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Get rid of loans, start investing

By Neha Pandey in Mumbai
April 30, 2010 12:07 IST
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Bank employees will get a lumpsum that should be used to meet financial goals.

Earlier this week, the Indian Banks' Association (IBA) and the United Forum of Bank Unions signed an agreement for pay revision of all employees by 17.5 per cent with retrospective effect from November 2007.

Around 8,00,000 employees are expected to get pay arrears of 30 months. For the clerical staff, this amount could be in excess of Rs 30,000. For officers, it would be as high as Rs 2.7 lakh.

For many, this would be a windfall of sorts. Here's some help on using this money.

Liabilities: Retire high-cost debt such as those on credit cards and personal loans, at least a part, if not all. Anil Rego, chief executive officer, Right Horizons, said: "Repay some part of the home loan. But, not the entire loan, because there are tax benefits."

Insurance:Take a life insurance cover if you don't have one and have dependents.An additional health insurance plan is also important, over and above the one provided by your employer.

Investing strategy: A large portion of the remaining amount (say, 75 per cent) can be divided between a systematic transfer plan (STP), where you transfer a small portion on a weekly or monthly basis into an equity scheme (an equity diversified and a mid-cap fund or a balanced fund) over 6 to 12 months. "Six months is preferable because you lose out on gains if markets run-up over a 12-month period. But, a small time span will mean higher risk, too," added Rego.

The leftover chunk (the remaining 25 per cent) can be put into a monthly income plan (MIP) or a PE fund, which automatically rejigs debt and equity allocations in line with the price-to-earnings (PE) ratio of the market.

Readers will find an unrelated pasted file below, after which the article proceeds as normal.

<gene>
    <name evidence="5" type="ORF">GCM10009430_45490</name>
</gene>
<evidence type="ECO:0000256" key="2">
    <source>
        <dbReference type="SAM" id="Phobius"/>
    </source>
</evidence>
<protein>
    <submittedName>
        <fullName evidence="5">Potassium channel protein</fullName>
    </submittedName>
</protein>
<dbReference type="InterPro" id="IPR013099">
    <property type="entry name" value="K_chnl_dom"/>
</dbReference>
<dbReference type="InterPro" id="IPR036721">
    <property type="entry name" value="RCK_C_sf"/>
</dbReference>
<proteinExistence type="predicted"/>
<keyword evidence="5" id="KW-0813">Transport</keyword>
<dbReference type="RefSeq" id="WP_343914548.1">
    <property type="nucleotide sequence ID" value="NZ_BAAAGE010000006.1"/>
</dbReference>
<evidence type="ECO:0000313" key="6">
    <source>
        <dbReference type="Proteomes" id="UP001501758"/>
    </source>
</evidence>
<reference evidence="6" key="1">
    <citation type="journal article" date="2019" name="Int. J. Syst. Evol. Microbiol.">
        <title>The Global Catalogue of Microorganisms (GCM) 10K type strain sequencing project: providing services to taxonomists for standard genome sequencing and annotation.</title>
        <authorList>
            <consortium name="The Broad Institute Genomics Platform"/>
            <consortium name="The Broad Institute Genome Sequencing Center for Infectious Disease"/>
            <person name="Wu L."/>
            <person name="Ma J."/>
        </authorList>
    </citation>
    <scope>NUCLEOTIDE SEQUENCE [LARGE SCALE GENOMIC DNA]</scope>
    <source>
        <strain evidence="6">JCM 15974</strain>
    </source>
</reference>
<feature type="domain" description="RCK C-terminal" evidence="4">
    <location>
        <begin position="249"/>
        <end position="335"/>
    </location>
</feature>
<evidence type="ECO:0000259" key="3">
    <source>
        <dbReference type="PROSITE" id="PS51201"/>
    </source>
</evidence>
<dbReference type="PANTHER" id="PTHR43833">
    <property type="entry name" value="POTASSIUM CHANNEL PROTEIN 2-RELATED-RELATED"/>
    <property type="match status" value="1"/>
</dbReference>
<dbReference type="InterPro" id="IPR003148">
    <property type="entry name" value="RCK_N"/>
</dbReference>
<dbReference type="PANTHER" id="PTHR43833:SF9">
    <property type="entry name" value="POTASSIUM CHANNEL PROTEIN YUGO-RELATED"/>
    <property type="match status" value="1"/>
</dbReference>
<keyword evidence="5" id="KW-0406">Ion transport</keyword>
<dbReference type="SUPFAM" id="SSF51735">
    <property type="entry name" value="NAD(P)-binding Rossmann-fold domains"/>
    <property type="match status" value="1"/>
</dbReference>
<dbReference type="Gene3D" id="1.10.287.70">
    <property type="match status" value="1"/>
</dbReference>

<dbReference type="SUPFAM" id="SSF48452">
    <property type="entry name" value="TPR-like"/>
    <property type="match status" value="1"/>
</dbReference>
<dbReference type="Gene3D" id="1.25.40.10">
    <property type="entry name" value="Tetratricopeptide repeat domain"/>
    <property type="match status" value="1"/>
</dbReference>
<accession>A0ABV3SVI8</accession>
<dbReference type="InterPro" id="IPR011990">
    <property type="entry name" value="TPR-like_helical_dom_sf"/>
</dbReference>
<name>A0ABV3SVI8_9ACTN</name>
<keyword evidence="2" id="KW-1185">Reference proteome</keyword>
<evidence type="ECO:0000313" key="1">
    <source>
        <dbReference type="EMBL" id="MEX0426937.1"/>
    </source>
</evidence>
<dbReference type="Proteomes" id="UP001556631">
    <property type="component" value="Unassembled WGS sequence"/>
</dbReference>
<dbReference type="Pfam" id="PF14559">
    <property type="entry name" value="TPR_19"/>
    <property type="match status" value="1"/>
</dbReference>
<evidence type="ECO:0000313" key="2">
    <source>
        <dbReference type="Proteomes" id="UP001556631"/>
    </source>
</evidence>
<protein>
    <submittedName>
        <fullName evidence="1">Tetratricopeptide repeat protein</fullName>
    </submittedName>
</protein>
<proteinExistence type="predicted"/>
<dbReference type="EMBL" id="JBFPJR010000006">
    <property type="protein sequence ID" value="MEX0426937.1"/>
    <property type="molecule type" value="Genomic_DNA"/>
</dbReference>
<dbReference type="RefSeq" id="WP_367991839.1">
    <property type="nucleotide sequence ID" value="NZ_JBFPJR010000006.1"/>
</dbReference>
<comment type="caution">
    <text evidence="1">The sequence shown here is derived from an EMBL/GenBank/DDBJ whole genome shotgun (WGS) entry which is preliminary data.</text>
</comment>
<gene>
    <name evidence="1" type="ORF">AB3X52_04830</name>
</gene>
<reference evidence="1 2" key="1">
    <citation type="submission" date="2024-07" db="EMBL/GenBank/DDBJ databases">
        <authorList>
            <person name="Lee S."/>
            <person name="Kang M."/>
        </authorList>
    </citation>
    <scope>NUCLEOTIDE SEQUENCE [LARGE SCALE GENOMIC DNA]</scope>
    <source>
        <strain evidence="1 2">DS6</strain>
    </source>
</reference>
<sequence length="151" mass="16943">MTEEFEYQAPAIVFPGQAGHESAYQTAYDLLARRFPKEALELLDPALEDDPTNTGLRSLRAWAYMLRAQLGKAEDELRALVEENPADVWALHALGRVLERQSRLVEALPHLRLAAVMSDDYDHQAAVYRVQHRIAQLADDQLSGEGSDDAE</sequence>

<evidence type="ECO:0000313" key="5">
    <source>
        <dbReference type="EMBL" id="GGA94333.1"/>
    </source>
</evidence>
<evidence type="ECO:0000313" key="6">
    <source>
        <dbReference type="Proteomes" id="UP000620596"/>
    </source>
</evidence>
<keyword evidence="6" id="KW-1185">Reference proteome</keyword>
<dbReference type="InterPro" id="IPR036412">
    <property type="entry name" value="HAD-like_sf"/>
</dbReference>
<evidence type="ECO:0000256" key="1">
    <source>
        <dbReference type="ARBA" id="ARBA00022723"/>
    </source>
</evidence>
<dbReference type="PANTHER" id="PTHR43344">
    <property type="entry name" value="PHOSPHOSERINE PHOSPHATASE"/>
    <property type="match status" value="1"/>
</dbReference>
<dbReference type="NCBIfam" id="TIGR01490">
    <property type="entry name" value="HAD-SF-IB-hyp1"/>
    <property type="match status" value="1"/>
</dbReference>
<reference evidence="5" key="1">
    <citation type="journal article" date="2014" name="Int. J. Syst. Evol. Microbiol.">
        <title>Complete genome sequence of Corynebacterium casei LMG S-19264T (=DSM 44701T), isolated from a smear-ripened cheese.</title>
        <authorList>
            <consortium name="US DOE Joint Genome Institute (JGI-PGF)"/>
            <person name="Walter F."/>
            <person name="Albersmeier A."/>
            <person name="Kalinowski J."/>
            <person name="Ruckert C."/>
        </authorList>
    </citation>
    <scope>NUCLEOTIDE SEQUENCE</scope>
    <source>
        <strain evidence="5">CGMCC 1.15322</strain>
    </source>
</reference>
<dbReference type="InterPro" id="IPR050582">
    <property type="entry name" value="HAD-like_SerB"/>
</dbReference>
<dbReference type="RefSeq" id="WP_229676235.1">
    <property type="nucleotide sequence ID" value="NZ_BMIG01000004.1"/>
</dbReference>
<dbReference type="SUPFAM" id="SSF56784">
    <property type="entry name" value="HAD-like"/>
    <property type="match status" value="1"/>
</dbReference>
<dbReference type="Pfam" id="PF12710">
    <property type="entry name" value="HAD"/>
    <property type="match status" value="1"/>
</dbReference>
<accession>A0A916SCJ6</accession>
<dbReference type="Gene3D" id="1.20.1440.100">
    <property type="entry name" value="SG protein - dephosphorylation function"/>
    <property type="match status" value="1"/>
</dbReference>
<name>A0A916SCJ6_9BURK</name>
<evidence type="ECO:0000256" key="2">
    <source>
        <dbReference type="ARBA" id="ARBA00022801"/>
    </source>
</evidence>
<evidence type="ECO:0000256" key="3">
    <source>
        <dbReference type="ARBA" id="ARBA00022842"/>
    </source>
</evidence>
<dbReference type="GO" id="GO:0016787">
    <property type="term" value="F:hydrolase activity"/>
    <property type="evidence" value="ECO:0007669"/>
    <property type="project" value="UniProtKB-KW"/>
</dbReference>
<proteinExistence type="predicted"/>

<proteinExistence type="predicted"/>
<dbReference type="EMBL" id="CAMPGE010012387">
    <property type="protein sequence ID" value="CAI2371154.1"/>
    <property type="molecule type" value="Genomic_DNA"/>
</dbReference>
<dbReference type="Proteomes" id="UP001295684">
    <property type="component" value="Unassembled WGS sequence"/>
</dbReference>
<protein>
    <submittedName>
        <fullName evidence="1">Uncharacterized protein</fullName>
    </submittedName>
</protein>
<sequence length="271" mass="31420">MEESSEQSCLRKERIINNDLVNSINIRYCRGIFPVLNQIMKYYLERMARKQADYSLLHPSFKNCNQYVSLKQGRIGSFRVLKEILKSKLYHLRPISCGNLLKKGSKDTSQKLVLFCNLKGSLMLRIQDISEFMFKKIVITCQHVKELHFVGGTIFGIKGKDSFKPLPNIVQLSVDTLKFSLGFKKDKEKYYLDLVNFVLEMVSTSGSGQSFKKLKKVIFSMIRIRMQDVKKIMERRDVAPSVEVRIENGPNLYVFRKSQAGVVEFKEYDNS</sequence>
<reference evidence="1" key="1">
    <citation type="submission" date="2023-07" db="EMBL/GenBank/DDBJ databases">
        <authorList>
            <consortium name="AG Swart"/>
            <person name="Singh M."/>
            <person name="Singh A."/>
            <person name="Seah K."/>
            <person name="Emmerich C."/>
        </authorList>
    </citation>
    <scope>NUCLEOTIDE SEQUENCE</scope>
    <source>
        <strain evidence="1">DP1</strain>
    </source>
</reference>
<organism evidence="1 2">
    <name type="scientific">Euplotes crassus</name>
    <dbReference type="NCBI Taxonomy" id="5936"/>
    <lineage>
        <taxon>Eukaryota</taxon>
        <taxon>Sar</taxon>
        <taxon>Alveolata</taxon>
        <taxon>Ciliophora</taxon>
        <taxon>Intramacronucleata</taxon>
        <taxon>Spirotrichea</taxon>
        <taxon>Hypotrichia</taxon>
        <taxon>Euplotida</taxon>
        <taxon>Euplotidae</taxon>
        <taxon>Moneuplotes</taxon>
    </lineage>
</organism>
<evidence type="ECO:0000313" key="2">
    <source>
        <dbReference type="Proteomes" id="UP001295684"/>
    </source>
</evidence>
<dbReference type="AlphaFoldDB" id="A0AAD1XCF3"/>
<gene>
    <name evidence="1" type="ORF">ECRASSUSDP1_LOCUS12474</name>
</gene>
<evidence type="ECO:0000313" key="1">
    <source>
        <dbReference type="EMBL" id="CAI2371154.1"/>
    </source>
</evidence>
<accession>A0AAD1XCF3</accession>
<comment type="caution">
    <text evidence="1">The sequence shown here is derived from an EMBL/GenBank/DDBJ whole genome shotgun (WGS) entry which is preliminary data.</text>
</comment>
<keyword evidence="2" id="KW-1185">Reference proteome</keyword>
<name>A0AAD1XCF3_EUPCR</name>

Debt-equity ratio: If your portfolio comprises mainly debt (80 per cent), allocate this windfall towards equity, with a longer term horizon (if not nearing retirement). Invest in balanced funds for a 3-5-year horizon and into large-cap oriented equity diversified or multi-cap funds for more than a 5-year time period.

If your portfolio is mainly into equity (80 per cent), allocate the windfall towards debt. Typically, your debt investment should be as much as your age. If you have time on your side, look at a debt-oriented hybrid product, which invests up to 20 per cent into equity to cash on market gains. The other option is to divide the amount between a debt-oriented hybrid fund and a fixed maturity plan (FMP). Otherwise, liquid plus funds will also give good returns, say experts.

Investing for children: For your child's education or marriage, experts suggest child gift funds offered by asset management companies (primarily a balanced fund) if you have time in hand. Hemant Rustagi, chief executive officer, Wiseinvest Advisors said, "For a horizon of under three years, debt-oriented balanced funds or a monthly income plan should help."

If you are nearing retirement (5-8 years away) and do not have any responsibility, you could divert this money towards post-retirement planning.

Experts say, put the lumpsum into a balanced fund, initially, say for four years. One year before retirement, move the money into any fixed income product to protect the capital.

If you do not have an immediate priority, invest it for the long-term. "If you have a conservative portfolio, take the first step towards making it aggressive and vice versa. Too much of either debt or equity is harmful," said Rustagi.

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Neha Pandey in Mumbai
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